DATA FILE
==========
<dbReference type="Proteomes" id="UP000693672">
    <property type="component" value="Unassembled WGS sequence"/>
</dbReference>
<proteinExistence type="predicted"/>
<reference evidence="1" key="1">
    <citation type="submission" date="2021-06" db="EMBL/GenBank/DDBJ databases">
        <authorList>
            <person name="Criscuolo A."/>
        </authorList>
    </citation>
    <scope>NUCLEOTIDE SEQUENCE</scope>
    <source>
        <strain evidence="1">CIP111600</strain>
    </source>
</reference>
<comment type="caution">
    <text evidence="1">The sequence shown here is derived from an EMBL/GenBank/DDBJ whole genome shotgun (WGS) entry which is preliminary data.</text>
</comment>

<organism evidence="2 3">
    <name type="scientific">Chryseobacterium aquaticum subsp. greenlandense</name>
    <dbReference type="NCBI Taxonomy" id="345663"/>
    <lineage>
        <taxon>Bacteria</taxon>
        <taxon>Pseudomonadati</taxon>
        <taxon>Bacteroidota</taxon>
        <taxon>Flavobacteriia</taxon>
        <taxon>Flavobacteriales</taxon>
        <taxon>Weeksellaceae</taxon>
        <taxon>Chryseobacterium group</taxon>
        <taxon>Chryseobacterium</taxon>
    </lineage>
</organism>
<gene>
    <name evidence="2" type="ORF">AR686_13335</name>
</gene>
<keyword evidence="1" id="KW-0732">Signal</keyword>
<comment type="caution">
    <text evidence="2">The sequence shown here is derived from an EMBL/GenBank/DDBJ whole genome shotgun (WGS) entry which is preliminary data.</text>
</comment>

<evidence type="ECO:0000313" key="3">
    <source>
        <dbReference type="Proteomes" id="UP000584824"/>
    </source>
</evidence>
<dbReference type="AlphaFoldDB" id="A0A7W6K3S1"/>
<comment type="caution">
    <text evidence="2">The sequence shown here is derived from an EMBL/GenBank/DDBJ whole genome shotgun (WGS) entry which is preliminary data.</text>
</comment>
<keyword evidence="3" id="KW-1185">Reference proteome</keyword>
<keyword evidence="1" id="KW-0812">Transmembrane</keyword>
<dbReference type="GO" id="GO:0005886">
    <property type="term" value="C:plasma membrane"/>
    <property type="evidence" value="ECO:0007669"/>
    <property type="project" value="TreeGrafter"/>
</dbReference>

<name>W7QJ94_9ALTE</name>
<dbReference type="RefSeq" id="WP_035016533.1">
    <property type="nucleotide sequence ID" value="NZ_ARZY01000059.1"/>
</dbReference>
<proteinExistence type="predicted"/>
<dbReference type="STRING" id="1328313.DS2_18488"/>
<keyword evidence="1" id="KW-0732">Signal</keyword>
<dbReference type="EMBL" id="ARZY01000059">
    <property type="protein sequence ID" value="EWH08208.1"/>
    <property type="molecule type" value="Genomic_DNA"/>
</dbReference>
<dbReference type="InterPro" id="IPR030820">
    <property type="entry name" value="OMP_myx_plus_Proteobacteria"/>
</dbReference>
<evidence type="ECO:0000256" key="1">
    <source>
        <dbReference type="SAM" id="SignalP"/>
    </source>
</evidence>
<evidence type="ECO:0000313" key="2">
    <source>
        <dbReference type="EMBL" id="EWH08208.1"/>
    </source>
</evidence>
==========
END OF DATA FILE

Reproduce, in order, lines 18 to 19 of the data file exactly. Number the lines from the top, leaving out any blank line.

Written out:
</comment>

<organism evidence="2 3">